Having said the above I do not think that land reclamation is or should be a priority. Rather, the priority should be the restructuring of the construction industry: specifically cutting it down to size and putting it to good use.

The country would be economically, environmentally and socially much better off if the construction industry is assisted in its much-needed restructuring. It would undoubtedly need to shed labour which can be absorbed by other sectors of the economy. Retraining would be required to ease the entry of the shed labour force into other economic areas.

After years of haphazard and abusive land-use planning, land reclamation is the last thing we need!

published in The Malta Independent on Sunday : 15 May 2022

Għal Albert Buttiġieġ il-bieb tiegħi miftuħ

Bħalkom segwejt dak li qal Albert Buttiġieġ: li kien infurmat li uffiċjal mhux elett tal-PN, f’laqgħa ma spekulatur fl-inħawi ta’ San Ġiljan ħadha fuq spallejh li jwarrab lil Buttiġieġ u jassigura li jagħlaq ħalqu. Għax il-ħidma ġenwina tiegħu bħala Sindku ta’ San Ġiljan qed iddejjaq lil min qed ipappiha sew.

Albert Buttiġieg ma għalaqx ħalqu u għamel sewwa. Imma l-bsaten fir-roti fl-elezzjoni kienu bosta, kif spjega hu stess.

Issa tkellem l-oraklu, Ray Bezzina, l-id il-leminija ta’ George Pullicino fil-passat u ta’ Bernard Grech illum. “Mhux jien” qalilna! Talab li jkun investigat Albert Buttiġieġ biex jikxef dak li jaf.

Albert diġa qal li mhux ser jikxef l-identità ta’ min tah l-informazzjoni, u jagħmel sewwa.

Imma fuq insistenza ta’ Ray Bezzina il-PN ser jiftaħ inkjesta interna!

Il-PN qiegħed fir-rokna u jaf li ma jistax joħroġ minnha. Daħħluh fiha dawk ta’ bla skrupli, dawk li fid-deher juru wiċċ ta’qdusija, u fil-magħluq kollha konfoffi man-nies tal-flus.

Ma’ Albert tkellimt. Nifhmu. Nifhem minn xiex għaddej. Fil-ġimgħat li ġejjin il-PN ser jipprova jagħmlu kkapuljat.

Għal min hu ġenwin bħal Albert, il-bieb tiegħi miftuħ.

Planning is for people

Land use planning should, and can, be developed into an effective tool to combat the impacts of climate change. This can be done by effectively encouraging development which contributes to reducing climate change impacts.

Apparently, it is too much to expect from our authority responsible for land use planning.

The development of large commercial centres may make economic sense, but do they make environmental and social sense?

This is what sustainable development is all about: that economic development must continuously factor in environment impacts as well as social considerations. The term sustainable development is on everyone’s lips, but it is definitely and continuously ignored when push comes to shove. When decisions are taken, unfortunately it is the euros which take a priority over sustainability.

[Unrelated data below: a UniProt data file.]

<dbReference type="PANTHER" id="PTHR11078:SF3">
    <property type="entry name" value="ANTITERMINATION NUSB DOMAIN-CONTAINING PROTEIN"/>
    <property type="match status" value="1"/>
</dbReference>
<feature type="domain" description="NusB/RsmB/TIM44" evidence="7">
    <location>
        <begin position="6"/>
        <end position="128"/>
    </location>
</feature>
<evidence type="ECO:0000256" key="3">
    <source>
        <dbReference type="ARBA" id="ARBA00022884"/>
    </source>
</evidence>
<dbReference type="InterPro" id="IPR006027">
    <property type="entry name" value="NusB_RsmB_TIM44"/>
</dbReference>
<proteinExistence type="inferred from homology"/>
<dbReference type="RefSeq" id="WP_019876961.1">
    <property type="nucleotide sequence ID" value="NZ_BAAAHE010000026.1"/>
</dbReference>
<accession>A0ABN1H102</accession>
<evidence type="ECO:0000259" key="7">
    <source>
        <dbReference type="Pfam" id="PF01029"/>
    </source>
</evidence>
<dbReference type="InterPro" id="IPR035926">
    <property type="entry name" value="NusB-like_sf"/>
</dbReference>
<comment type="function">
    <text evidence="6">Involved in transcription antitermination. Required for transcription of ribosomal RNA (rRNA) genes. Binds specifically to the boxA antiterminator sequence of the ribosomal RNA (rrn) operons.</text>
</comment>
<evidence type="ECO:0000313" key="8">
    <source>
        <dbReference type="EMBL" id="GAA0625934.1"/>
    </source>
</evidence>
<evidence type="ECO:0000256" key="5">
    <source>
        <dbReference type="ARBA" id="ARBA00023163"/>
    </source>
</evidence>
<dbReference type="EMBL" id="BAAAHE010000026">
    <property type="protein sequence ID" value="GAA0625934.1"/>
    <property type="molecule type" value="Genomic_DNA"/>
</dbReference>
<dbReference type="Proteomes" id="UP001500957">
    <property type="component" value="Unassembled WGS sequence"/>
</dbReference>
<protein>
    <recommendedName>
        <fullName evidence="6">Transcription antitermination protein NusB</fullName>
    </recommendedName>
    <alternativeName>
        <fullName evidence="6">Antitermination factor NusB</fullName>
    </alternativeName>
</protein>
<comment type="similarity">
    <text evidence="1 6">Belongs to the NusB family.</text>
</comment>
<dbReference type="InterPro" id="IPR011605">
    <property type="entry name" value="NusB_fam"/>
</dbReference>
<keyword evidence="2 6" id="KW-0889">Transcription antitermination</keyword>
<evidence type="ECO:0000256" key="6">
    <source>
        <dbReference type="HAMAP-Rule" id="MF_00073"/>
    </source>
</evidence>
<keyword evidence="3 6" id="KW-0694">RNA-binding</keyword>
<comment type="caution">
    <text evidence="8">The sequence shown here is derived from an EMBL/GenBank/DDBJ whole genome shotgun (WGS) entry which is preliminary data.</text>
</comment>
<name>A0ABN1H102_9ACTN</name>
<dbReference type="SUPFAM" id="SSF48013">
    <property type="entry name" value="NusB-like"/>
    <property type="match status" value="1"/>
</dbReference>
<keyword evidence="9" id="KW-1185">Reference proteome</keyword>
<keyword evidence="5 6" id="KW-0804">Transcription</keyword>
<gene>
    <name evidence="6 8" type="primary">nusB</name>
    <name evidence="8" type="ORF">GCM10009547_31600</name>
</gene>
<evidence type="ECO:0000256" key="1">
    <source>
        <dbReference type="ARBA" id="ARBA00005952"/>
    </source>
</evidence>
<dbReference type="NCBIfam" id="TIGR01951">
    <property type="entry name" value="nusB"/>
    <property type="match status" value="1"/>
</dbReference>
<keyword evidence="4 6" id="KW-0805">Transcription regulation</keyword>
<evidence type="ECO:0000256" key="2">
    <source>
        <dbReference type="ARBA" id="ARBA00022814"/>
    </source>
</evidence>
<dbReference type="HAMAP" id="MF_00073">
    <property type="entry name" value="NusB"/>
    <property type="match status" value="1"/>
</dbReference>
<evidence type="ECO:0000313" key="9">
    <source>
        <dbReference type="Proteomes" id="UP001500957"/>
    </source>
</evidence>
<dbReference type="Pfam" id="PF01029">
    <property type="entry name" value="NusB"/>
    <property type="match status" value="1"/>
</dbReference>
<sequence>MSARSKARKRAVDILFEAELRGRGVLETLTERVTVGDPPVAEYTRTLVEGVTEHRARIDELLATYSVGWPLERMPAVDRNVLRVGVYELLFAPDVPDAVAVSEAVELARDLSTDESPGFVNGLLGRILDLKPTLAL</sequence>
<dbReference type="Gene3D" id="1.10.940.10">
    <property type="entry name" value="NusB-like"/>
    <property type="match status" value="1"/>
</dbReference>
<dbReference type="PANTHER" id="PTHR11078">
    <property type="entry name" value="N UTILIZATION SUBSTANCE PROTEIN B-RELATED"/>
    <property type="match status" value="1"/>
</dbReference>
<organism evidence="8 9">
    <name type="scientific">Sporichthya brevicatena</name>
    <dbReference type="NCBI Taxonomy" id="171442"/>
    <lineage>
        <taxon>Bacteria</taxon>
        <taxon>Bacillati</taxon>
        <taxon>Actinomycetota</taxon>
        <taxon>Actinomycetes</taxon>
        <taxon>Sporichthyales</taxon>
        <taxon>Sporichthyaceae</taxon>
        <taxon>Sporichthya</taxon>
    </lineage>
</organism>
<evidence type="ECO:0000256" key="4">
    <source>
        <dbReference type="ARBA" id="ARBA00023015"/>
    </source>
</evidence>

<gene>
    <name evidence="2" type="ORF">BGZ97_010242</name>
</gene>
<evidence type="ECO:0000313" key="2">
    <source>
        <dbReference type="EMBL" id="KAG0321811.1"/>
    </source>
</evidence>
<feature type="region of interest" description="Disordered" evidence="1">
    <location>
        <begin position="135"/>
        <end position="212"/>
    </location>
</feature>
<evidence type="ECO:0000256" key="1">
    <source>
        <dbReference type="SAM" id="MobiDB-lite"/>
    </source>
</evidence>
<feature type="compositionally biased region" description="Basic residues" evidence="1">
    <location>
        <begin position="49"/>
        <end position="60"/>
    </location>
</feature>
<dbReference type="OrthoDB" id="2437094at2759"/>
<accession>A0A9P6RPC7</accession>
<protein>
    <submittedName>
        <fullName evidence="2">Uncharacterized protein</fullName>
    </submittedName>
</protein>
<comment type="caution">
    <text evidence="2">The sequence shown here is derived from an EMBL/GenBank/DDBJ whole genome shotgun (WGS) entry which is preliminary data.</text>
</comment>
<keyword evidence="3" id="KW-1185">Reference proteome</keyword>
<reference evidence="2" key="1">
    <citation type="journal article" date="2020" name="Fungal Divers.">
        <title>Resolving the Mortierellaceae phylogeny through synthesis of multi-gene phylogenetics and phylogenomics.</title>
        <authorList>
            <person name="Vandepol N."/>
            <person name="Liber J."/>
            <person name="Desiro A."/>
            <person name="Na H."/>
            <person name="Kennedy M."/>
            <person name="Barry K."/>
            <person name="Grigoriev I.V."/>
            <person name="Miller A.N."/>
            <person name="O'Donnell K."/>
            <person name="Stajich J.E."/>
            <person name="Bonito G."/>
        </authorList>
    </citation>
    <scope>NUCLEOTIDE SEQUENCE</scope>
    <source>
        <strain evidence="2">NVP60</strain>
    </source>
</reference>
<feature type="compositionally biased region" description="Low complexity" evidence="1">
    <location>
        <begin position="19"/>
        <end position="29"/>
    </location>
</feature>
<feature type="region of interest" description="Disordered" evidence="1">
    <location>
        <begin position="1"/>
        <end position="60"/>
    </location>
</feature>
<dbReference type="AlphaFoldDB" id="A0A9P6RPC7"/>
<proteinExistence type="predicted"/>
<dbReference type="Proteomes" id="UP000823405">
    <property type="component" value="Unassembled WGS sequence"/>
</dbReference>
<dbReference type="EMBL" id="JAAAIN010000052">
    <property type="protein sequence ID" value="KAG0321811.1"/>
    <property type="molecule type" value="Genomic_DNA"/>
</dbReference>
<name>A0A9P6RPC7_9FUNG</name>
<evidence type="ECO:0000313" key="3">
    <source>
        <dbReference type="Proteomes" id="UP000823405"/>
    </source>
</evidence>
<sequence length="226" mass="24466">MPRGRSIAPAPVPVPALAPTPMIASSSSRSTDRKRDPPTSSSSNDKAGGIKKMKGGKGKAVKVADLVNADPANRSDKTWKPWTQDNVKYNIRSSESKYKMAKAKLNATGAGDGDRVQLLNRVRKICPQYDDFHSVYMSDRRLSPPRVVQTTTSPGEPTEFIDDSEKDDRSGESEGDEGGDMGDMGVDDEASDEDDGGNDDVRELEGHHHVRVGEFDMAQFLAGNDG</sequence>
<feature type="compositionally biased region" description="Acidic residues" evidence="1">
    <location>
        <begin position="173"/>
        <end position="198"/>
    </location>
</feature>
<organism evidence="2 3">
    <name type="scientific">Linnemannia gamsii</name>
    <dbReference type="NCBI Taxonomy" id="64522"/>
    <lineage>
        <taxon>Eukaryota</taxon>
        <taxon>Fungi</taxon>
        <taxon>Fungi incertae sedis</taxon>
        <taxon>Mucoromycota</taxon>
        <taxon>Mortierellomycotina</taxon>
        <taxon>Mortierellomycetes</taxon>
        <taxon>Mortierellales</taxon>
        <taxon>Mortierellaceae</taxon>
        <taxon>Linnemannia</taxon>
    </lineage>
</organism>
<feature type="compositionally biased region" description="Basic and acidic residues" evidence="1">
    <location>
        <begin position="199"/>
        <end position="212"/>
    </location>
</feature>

It is not just about the actual land to be developed, or the buildings to be redeveloped. Much more has to be taken into consideration in each and every decision taken.

Consider for example the Lidl network or another multiple supermarket competitor chain currently planning an alternative network in Malta. Their impacts are multiple. There is definitely an impact on the existing commercial community which can be gauged by a retail impact assessment. There are however also widespread social and environmental impacts which are generally minimised or ignored by all the decision takers.

The social impact definitely needs a meticulous assessment. The changing nature of our residential neighbourhoods through the squeezing out of the small outlets, both commercial and artisanal, and consequently forcing all residents to look far beyond the community and its neighbourhoods for their needs, at times even their basic daily needs, is a major impact. This has and is still transforming our localities and consequently our communities such that at times you need to travel from one locality to another to satisfy your basic needs. This is not a positive development, yet it has been continuously ignored.

A direct impact of all this is that the expense to satisfy our needs is now increased to include the environmental impact of travel with the consequential contribution to climate change. Expenses are not only those which are paid in euro. These specific expenses are a charge debited to our ecological account.

Sustainable land use planning can put an end to all this. Unfortunately, it is not, as climate change impact has not been embedded as an essential element to be addressed by local land use planning!

Current land use planning practice needs to be turned on its head in order to prioritise community needs and impacts on the ecology over the requirements of the economy.